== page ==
Just a 10-minute drive from the scenic village of Montalcino is the Mocali estate, comprising 32 hectares of olive groves and vines of the region’s signature Sangiovese grape. The history of this family owned and operated estate presents a parallel to the story of its home region, where 25 pioneer vintners (among them Dino Ciacci of Mocali) banded together to form a consortium and place Brunello di Montalcino wines on the map as some of the best that Tuscany (and Italy) has to offer. Today the estate offers a range of beautiful wines, combining both tradition and modernity in their production, and clearly expressing the essence of Sangiovese, along with the stunning terroir in which it is grown.
A Consortium of Pioneers in Montalcino
It often happens in the world of wine that the combined efforts of a passionate few results in remarkable changes for a region, a style. In the year 1967, those passionate few were a group of 25 vignerons who truly believed in the terroir of Montalcino in Tuscany, banding together to form the Consorzio del Vino Brunello di Montalcino with the aim to put this region on the map. One of those ambitious 25 was Dino Ciacci, founder of Mocali estate. Although the consortium now includes over 200 producers, the original founding members share a special status and honor within the organization. It was them, after all, who first recognized the potential of this land, long before the rest of the world did.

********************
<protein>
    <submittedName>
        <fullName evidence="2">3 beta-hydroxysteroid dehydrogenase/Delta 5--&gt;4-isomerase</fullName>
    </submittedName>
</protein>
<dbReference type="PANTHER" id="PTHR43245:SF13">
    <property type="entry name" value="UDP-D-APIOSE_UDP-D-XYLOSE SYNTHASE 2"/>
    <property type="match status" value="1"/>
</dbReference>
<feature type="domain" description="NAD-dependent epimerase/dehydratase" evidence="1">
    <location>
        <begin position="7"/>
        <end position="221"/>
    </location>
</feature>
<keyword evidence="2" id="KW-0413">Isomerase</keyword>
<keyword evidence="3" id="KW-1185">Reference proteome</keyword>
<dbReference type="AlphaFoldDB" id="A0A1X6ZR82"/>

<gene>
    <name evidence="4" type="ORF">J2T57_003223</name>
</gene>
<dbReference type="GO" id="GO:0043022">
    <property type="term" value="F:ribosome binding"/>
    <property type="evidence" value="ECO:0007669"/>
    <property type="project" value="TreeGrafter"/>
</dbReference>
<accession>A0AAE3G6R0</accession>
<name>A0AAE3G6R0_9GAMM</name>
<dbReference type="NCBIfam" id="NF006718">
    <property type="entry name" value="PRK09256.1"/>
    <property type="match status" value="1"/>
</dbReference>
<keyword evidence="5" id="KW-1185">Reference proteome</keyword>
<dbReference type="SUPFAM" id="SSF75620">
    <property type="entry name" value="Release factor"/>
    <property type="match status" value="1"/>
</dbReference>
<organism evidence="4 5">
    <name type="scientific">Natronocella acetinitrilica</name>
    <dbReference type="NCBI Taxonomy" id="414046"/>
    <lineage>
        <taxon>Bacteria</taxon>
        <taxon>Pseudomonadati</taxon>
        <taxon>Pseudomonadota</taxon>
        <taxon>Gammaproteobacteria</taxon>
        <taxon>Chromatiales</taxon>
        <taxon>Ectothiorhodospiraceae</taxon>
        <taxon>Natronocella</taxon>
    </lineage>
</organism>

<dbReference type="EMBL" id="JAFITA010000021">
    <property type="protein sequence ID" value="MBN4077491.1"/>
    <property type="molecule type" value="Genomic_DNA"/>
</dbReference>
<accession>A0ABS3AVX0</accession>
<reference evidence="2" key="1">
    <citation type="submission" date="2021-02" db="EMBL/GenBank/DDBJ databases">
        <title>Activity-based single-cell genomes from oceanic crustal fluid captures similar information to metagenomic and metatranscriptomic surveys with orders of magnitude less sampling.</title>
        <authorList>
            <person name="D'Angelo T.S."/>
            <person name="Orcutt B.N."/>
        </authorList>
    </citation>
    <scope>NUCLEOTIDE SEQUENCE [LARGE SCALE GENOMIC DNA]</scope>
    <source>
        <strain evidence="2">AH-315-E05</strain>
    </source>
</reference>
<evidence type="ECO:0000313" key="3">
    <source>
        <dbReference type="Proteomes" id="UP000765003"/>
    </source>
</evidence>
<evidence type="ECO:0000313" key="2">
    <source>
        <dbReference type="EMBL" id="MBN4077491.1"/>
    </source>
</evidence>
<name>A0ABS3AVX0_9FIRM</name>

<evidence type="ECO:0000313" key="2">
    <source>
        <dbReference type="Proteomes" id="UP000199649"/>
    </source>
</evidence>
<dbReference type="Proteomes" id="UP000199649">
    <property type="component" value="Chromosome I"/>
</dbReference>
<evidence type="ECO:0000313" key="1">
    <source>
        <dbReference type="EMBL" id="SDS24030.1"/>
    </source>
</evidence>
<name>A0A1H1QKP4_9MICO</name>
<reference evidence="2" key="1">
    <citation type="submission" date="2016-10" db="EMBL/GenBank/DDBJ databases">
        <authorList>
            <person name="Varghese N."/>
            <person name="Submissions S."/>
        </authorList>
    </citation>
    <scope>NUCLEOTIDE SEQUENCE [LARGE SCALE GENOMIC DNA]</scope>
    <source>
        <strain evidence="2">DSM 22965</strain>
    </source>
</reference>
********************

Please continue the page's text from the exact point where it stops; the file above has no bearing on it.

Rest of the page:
A Frost Leads Mocali to Refocus on Wine
Like many other estates in Montalcino at that time, Mocali was a diversified farm from its beginnings in the 1950’s. Along with grapes, the property planted olive groves to produce olive oil, along with cheese. In the year 1985, a harsh frost hit the terroirs of Italy and was particularly harmful in the Montalcino region, decimating the olive trees at Mocali. Instead of replanting these olive groves after the frost, Dino’s nephew Tiziano and his wife Alessandra decided to plant vines in their place. Up until the 1980’s the estate had grown grapes to be sold and made into table wines to enjoy among friends. It was Tiziano who first focused on bottling and commercializing the estate’s wine. The first vintage available on market was 1990, with an average production of just 500 cases. Since then, the estate has increased their offer tenfold, producing 5000 cases of Brunello from 20 hectares of vines. In 2001, the couple purchased 20 hectares of land in the Maremma, in the Magliano region of Tuscany, where they produce their Morellino di Scansano wine.
A Word on Terroir and Winemaking at Mocali
The Mocali estate is located at an altitude of 350 meters above sea level in the southwest of Montalcino. The vineyard is planted near a Mediterranean forest of oak and pine, and enjoys a panoramic view of the Montalcino valley and the slopes of Monte Amiata extending to the Maremma. The property covers 32 hectares, 2 of which are planted with olive trees and around 10 with specialized vines. In the midst of a pine forest is the Raunate vineyard, also home to the remains of ancient kilns used for the production of quicklime, locally known as Balsano. The soil here is very rich in minerals, with marl and limestone alternating with sand and clay, giving the estate’s 100% Sangiovese wines an unusual and intriguing touch of minerality. The vines are planted at a density of 5,000 vines per hectare and are pruned with cordon ramming to 0.80 meter.
The estate follows a traditional style of winemaking. The wines undergo fermentation in tonneaux of French oak or stainless steel tanks, depending on the label. Their Brunello classico wines are aged exclusively in large French and Slavonian oak casks. In 1996 the estate decided to expand and began producing wines under a new label called Poggio Nardone. These wines, aged in 500 liter casks (25% of which are new each year), are considered the estate’s more modern expression of Brunello.